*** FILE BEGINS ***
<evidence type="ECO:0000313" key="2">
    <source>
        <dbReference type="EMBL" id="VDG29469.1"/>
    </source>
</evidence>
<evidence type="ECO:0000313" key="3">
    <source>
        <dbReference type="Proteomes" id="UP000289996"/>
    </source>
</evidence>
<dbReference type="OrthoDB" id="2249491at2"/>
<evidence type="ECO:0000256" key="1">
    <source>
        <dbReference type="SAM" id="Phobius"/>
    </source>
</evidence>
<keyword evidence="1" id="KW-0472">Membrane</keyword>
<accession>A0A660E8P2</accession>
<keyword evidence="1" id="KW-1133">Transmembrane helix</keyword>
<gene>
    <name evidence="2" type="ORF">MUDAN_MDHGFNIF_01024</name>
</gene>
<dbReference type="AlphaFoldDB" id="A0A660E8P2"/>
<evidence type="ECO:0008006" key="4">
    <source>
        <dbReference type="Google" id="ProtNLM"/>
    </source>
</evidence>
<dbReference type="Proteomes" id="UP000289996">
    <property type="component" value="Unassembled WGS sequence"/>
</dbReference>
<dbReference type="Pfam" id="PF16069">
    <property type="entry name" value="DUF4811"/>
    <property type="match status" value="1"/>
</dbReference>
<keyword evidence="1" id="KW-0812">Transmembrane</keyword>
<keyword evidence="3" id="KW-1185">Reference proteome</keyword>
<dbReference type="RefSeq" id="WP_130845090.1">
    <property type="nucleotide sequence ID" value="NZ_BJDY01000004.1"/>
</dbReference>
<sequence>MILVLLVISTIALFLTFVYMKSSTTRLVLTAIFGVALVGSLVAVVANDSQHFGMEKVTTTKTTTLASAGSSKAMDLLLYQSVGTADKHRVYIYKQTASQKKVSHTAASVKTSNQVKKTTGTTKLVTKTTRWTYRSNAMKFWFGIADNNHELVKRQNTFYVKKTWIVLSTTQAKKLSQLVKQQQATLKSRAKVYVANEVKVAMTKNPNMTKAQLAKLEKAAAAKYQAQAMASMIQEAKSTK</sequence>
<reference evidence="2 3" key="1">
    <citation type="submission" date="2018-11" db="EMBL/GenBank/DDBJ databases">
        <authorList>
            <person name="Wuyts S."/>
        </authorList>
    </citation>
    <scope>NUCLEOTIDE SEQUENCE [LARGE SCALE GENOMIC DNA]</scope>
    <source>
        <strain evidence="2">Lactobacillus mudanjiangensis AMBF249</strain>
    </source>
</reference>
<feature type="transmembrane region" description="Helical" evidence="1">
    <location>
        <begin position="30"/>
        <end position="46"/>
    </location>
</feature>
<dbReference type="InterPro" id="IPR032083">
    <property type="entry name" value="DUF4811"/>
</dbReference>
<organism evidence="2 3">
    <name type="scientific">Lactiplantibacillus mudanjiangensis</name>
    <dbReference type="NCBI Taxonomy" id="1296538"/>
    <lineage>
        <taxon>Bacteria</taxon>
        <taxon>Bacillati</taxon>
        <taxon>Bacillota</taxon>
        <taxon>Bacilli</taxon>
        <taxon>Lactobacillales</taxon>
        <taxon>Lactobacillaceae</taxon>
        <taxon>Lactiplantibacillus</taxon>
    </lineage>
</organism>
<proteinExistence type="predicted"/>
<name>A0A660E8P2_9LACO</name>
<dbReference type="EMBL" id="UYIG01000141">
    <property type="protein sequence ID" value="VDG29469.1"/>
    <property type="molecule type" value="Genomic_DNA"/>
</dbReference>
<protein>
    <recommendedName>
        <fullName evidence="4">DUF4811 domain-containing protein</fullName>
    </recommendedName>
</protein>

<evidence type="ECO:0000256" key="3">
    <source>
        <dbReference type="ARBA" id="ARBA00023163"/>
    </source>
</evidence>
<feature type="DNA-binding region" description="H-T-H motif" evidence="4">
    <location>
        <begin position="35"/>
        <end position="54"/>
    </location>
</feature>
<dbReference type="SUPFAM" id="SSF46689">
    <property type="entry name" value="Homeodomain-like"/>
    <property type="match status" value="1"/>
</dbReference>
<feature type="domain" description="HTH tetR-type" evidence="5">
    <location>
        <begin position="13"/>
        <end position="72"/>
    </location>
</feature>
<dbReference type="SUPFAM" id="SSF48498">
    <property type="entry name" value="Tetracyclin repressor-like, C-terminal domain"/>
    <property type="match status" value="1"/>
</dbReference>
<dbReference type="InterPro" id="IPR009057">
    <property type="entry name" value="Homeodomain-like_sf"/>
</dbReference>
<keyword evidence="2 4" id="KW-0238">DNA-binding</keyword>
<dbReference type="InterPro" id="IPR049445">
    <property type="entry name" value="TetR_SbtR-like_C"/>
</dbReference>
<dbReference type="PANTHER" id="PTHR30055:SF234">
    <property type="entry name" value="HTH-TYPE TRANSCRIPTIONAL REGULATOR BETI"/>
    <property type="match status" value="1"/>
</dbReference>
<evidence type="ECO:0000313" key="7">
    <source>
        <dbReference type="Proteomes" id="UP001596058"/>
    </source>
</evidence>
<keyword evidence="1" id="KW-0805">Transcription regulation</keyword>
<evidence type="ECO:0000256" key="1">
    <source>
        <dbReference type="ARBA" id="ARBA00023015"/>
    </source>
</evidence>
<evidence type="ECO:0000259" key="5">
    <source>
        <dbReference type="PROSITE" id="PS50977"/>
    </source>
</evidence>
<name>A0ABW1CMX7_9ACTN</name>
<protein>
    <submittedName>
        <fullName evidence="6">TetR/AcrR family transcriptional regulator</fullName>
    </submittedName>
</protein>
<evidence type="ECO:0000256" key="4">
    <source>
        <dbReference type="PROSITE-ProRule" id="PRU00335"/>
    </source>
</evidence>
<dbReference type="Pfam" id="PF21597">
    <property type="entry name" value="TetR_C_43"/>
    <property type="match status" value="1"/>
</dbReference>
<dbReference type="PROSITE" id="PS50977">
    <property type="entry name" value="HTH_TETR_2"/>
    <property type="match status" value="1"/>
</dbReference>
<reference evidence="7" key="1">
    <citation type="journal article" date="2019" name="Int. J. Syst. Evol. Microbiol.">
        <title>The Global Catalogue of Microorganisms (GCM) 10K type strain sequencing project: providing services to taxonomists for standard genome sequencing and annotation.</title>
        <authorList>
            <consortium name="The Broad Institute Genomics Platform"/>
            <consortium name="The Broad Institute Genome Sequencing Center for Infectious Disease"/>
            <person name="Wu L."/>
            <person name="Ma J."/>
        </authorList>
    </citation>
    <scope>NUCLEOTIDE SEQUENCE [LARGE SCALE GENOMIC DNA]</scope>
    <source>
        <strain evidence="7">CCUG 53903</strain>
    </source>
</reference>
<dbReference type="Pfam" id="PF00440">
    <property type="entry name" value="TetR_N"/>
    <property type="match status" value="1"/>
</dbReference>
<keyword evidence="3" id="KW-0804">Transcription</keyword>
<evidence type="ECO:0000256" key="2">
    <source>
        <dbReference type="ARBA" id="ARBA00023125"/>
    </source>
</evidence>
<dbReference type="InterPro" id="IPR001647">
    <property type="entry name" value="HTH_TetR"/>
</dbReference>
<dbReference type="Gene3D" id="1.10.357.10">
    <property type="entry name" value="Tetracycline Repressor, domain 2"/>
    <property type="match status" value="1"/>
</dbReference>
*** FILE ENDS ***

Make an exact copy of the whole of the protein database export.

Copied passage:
<evidence type="ECO:0000313" key="2">
    <source>
        <dbReference type="EMBL" id="VDG29469.1"/>
    </source>
</evidence>
<evidence type="ECO:0000313" key="3">
    <source>
        <dbReference type="Proteomes" id="UP000289996"/>
    </source>
</evidence>
<dbReference type="OrthoDB" id="2249491at2"/>
<evidence type="ECO:0000256" key="1">
    <source>
        <dbReference type="SAM" id="Phobius"/>
    </source>
</evidence>
<keyword evidence="1" id="KW-0472">Membrane</keyword>
<accession>A0A660E8P2</accession>
<keyword evidence="1" id="KW-1133">Transmembrane helix</keyword>
<gene>
    <name evidence="2" type="ORF">MUDAN_MDHGFNIF_01024</name>
</gene>
<dbReference type="AlphaFoldDB" id="A0A660E8P2"/>
<evidence type="ECO:0008006" key="4">
    <source>
        <dbReference type="Google" id="ProtNLM"/>
    </source>
</evidence>
<dbReference type="Proteomes" id="UP000289996">
    <property type="component" value="Unassembled WGS sequence"/>
</dbReference>
<dbReference type="Pfam" id="PF16069">
    <property type="entry name" value="DUF4811"/>
    <property type="match status" value="1"/>
</dbReference>
<keyword evidence="1" id="KW-0812">Transmembrane</keyword>
<keyword evidence="3" id="KW-1185">Reference proteome</keyword>
<dbReference type="RefSeq" id="WP_130845090.1">
    <property type="nucleotide sequence ID" value="NZ_BJDY01000004.1"/>
</dbReference>
<sequence>MILVLLVISTIALFLTFVYMKSSTTRLVLTAIFGVALVGSLVAVVANDSQHFGMEKVTTTKTTTLASAGSSKAMDLLLYQSVGTADKHRVYIYKQTASQKKVSHTAASVKTSNQVKKTTGTTKLVTKTTRWTYRSNAMKFWFGIADNNHELVKRQNTFYVKKTWIVLSTTQAKKLSQLVKQQQATLKSRAKVYVANEVKVAMTKNPNMTKAQLAKLEKAAAAKYQAQAMASMIQEAKSTK</sequence>
<reference evidence="2 3" key="1">
    <citation type="submission" date="2018-11" db="EMBL/GenBank/DDBJ databases">
        <authorList>
            <person name="Wuyts S."/>
        </authorList>
    </citation>
    <scope>NUCLEOTIDE SEQUENCE [LARGE SCALE GENOMIC DNA]</scope>
    <source>
        <strain evidence="2">Lactobacillus mudanjiangensis AMBF249</strain>
    </source>
</reference>
<feature type="transmembrane region" description="Helical" evidence="1">
    <location>
        <begin position="30"/>
        <end position="46"/>
    </location>
</feature>
<dbReference type="InterPro" id="IPR032083">
    <property type="entry name" value="DUF4811"/>
</dbReference>
<organism evidence="2 3">
    <name type="scientific">Lactiplantibacillus mudanjiangensis</name>
    <dbReference type="NCBI Taxonomy" id="1296538"/>
    <lineage>
        <taxon>Bacteria</taxon>
        <taxon>Bacillati</taxon>
        <taxon>Bacillota</taxon>
        <taxon>Bacilli</taxon>
        <taxon>Lactobacillales</taxon>
        <taxon>Lactobacillaceae</taxon>
        <taxon>Lactiplantibacillus</taxon>
    </lineage>
</organism>
<proteinExistence type="predicted"/>
<name>A0A660E8P2_9LACO</name>
<dbReference type="EMBL" id="UYIG01000141">
    <property type="protein sequence ID" value="VDG29469.1"/>
    <property type="molecule type" value="Genomic_DNA"/>
</dbReference>
<protein>
    <recommendedName>
        <fullName evidence="4">DUF4811 domain-containing protein</fullName>
    </recommendedName>
</protein>

<evidence type="ECO:0000256" key="3">
    <source>
        <dbReference type="ARBA" id="ARBA00023163"/>
    </source>
</evidence>
<feature type="DNA-binding region" description="H-T-H motif" evidence="4">
    <location>
        <begin position="35"/>
        <end position="54"/>
    </location>
</feature>
<dbReference type="SUPFAM" id="SSF46689">
    <property type="entry name" value="Homeodomain-like"/>
    <property type="match status" value="1"/>
</dbReference>
<feature type="domain" description="HTH tetR-type" evidence="5">
    <location>
        <begin position="13"/>
        <end position="72"/>
    </location>
</feature>
<dbReference type="SUPFAM" id="SSF48498">
    <property type="entry name" value="Tetracyclin repressor-like, C-terminal domain"/>
    <property type="match status" value="1"/>
</dbReference>
<dbReference type="InterPro" id="IPR009057">
    <property type="entry name" value="Homeodomain-like_sf"/>
</dbReference>
<keyword evidence="2 4" id="KW-0238">DNA-binding</keyword>
<dbReference type="InterPro" id="IPR049445">
    <property type="entry name" value="TetR_SbtR-like_C"/>
</dbReference>
<dbReference type="PANTHER" id="PTHR30055:SF234">
    <property type="entry name" value="HTH-TYPE TRANSCRIPTIONAL REGULATOR BETI"/>
    <property type="match status" value="1"/>
</dbReference>
<evidence type="ECO:0000313" key="7">
    <source>
        <dbReference type="Proteomes" id="UP001596058"/>
    </source>
</evidence>
<keyword evidence="1" id="KW-0805">Transcription regulation</keyword>
<evidence type="ECO:0000256" key="1">
    <source>
        <dbReference type="ARBA" id="ARBA00023015"/>
    </source>
</evidence>
<evidence type="ECO:0000259" key="5">
    <source>
        <dbReference type="PROSITE" id="PS50977"/>
    </source>
</evidence>
<name>A0ABW1CMX7_9ACTN</name>
<protein>
    <submittedName>
        <fullName evidence="6">TetR/AcrR family transcriptional regulator</fullName>
    </submittedName>
</protein>
<evidence type="ECO:0000256" key="4">
    <source>
        <dbReference type="PROSITE-ProRule" id="PRU00335"/>
    </source>
</evidence>
<dbReference type="Pfam" id="PF21597">
    <property type="entry name" value="TetR_C_43"/>
    <property type="match status" value="1"/>
</dbReference>
<dbReference type="PROSITE" id="PS50977">
    <property type="entry name" value="HTH_TETR_2"/>
    <property type="match status" value="1"/>
</dbReference>
<reference evidence="7" key="1">
    <citation type="journal article" date="2019" name="Int. J. Syst. Evol. Microbiol.">
        <title>The Global Catalogue of Microorganisms (GCM) 10K type strain sequencing project: providing services to taxonomists for standard genome sequencing and annotation.</title>
        <authorList>
            <consortium name="The Broad Institute Genomics Platform"/>
            <consortium name="The Broad Institute Genome Sequencing Center for Infectious Disease"/>
            <person name="Wu L."/>
            <person name="Ma J."/>
        </authorList>
    </citation>
    <scope>NUCLEOTIDE SEQUENCE [LARGE SCALE GENOMIC DNA]</scope>
    <source>
        <strain evidence="7">CCUG 53903</strain>
    </source>
</reference>
<dbReference type="Pfam" id="PF00440">
    <property type="entry name" value="TetR_N"/>
    <property type="match status" value="1"/>
</dbReference>
<keyword evidence="3" id="KW-0804">Transcription</keyword>
<evidence type="ECO:0000256" key="2">
    <source>
        <dbReference type="ARBA" id="ARBA00023125"/>
    </source>
</evidence>
<dbReference type="InterPro" id="IPR001647">
    <property type="entry name" value="HTH_TetR"/>
</dbReference>
<dbReference type="Gene3D" id="1.10.357.10">
    <property type="entry name" value="Tetracycline Repressor, domain 2"/>
    <property type="match status" value="1"/>
</dbReference>